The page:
Hollywood recycling its own material is certainly not a new trend. Ever since the days of the early talkies, studios have drug out old stories, slapped a bit of spit and polish (and usually a new title) on them and shipped the results out to theaters as a matter of routine. In some instances the overhauls were a bit more dramatic. One particular case in point is 20th Century Fox’s first attempt to remake The Mark Of Zorro. While Fox would eventually have a classic with their version starring Tyrone Power in 1940, when studio production chief Darryl F. Zanuck originally conceived in 1936 of redoing the story of a swashbuckling Spanish aristocrat who frees the peasants of Spanish California from the rule of a tyrannical governor, he envisioned it as “a delightful romantic comedy drama of adventure and song.” A musical.
It is unknown what gave Zanuck the initial idea of turning the hero of Johnston McCulley’s adventure stories into a singing, romantic hero. Perhaps he was looking for a unique spin on the story to interest the public. But as head of the recently merged Fox Film Corporation and 20th Century Pictures studios, he had a responsibility to deliver some sure fire hits for the new company and must have thought that this could have been a sure-fire winner.
Writer Bess Meredyth, a contract writer at the studio, was assigned by Zanuck to develop a new story outline based on the original 1920 silent version which starred Douglas Fairbanks. Songwriters Arthur Schwartz and Irving Caesar (That Girl From Paris, A Star Is Born) penned six songs for the project. Presumably somewhere in a file in Fox’s archives lies sheet music for such unheard tunes as “My Saddle Is My Throne,” Zorro’s main song, “The Night Has Lost The Moon,” “Lolita Love Song” and three other tunes.
Very little has ever been published about this aborted project. The only mention I have ever been able to find is in Rudy Behlmer’s book A Memo From Darryl F Zanuck. In it, Behlmer reports that notations made by Zanuck on Meredyth’s 1936 outline for the film indicate that he was eyeing the project for possible Technicolor treatment and maybe even location at the Grand Canyon. It was definitely going to be an A picture for the film.
In the lead role of Zorro, Zanuck envisioned opera singer Lawrence Tibbett. With his good looks, the popular Metropolitan Opera bass was one of the first opera singers to take a stab at a film career, though with mixed results. Tibbett had the lead role in Metropolitan (1936), the first film released from the newly formed 20th Century Fox studios. Although it opened at Radio City Music Hall to strong, positive reviews, the public was apathetic. With the film flopping at the box office, it seems as if Zanuck reconsidered his idea of Tibbett heading up a musical version of Zorro.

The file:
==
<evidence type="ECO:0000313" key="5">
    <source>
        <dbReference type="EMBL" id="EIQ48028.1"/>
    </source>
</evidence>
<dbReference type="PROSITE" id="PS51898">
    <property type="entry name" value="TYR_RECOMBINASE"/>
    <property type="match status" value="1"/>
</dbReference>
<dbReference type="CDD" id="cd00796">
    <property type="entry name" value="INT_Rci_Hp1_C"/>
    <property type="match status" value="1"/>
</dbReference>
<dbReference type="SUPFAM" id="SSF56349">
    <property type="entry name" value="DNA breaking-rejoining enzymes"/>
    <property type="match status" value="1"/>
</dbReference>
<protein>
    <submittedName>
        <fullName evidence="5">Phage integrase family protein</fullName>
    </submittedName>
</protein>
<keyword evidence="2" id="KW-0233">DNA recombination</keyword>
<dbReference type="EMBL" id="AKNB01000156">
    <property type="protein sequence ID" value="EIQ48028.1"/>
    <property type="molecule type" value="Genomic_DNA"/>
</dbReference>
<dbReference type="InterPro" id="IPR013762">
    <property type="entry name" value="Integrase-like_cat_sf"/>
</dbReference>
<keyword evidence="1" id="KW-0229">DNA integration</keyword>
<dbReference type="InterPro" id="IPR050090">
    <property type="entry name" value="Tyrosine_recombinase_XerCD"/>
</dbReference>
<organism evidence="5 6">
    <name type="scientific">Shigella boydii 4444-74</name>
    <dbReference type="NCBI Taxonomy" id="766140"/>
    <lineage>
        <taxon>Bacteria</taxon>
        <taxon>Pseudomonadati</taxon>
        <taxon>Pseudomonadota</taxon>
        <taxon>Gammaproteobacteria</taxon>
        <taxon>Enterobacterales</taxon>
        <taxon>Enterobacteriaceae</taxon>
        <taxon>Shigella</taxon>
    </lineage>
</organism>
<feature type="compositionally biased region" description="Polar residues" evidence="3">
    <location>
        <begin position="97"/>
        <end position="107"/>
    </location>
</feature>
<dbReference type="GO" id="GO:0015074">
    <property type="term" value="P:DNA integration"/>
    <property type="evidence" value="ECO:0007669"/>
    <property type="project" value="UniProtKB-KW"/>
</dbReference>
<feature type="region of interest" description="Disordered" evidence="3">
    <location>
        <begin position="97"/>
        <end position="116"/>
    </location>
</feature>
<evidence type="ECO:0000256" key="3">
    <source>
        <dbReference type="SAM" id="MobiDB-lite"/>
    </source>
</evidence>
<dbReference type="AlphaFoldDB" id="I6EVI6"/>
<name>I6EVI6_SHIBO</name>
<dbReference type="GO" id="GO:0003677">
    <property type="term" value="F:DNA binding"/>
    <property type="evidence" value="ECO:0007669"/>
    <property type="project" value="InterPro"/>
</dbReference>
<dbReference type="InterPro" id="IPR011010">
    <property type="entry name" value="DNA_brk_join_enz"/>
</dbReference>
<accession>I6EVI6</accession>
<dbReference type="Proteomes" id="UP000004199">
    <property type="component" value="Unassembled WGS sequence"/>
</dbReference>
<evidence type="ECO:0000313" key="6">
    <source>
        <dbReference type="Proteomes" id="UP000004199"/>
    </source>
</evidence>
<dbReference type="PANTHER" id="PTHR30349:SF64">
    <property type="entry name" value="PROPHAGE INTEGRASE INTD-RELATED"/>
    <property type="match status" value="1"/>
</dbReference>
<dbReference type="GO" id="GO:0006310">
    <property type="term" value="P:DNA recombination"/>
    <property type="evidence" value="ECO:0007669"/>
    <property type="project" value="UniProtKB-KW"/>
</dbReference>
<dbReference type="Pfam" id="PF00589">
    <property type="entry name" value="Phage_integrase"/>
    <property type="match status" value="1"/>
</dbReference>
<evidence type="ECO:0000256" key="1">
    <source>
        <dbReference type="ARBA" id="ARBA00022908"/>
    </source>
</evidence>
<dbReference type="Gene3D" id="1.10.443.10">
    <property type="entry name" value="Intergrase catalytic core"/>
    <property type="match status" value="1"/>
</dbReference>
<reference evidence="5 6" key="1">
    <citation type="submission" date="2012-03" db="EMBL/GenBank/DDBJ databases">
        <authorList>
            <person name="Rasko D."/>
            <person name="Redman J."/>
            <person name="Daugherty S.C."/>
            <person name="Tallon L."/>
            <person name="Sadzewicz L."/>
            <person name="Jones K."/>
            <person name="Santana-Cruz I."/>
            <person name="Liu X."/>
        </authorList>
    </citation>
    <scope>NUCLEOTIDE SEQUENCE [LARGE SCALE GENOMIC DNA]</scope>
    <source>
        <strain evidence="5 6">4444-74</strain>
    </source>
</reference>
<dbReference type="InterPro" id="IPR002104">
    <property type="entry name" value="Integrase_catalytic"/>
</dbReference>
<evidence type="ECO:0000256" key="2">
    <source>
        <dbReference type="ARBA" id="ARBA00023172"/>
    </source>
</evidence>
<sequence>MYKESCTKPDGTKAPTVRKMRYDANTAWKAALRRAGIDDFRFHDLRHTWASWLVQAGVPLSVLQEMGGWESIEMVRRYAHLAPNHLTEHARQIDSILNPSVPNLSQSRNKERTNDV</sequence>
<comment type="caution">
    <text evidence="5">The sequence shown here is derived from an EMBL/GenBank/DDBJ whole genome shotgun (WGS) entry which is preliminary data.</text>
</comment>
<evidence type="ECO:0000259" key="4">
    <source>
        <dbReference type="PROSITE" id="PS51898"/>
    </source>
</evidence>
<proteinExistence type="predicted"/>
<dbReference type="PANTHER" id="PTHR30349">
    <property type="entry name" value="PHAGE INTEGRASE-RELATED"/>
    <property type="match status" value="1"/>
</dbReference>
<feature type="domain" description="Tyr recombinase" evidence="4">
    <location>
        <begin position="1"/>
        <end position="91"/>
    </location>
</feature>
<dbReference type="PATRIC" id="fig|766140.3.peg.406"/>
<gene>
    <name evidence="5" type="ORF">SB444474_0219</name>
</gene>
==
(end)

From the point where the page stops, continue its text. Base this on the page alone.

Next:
While Zanuck would go on to bring Zorro to the silver screen just a few years later, with Tyrone Power headlining, the idea of a musical version of the story stayed with him.
In an August 1943 reprinted in Behlmer’s book, Zanuck asked the head of Fox’s story department Julian Johnson, to look into the possibility of reviving the screenplay and songs developed in 1936. What sunk the development of a musical Mark Of Zorro this time around is unknown. Perhaps Johnson saw some potential problems with the basic idea and argued Zanuck out of it. Maybe Zanuck lost interest or changed his mind on his own. It is possible that there was some other financial or business consideration that brought the enterprise to a halt.
And while Zanuck’s vision never reached the screen, another crooning adventurer would make his way to the big screen in a manner of fashion. Stanley Donen’s 1952 Singin’ In The Rain was a love letter to the early talkie era and featured in its plot a silent film about a dashing and romancing cavalier that is retooled into a musical version of the same story. Could screenwriters Adolph Green and Betty Comden, who interviewed several MGM studio employees who were around during that time as research, perhaps heard of Zanuck’s attempt over at Fox with Mark Of Zorro and used it as a partial basis for their own story? It’s possible, but with all of the principals involved long gone to that big movie palace in the sky, we may never know.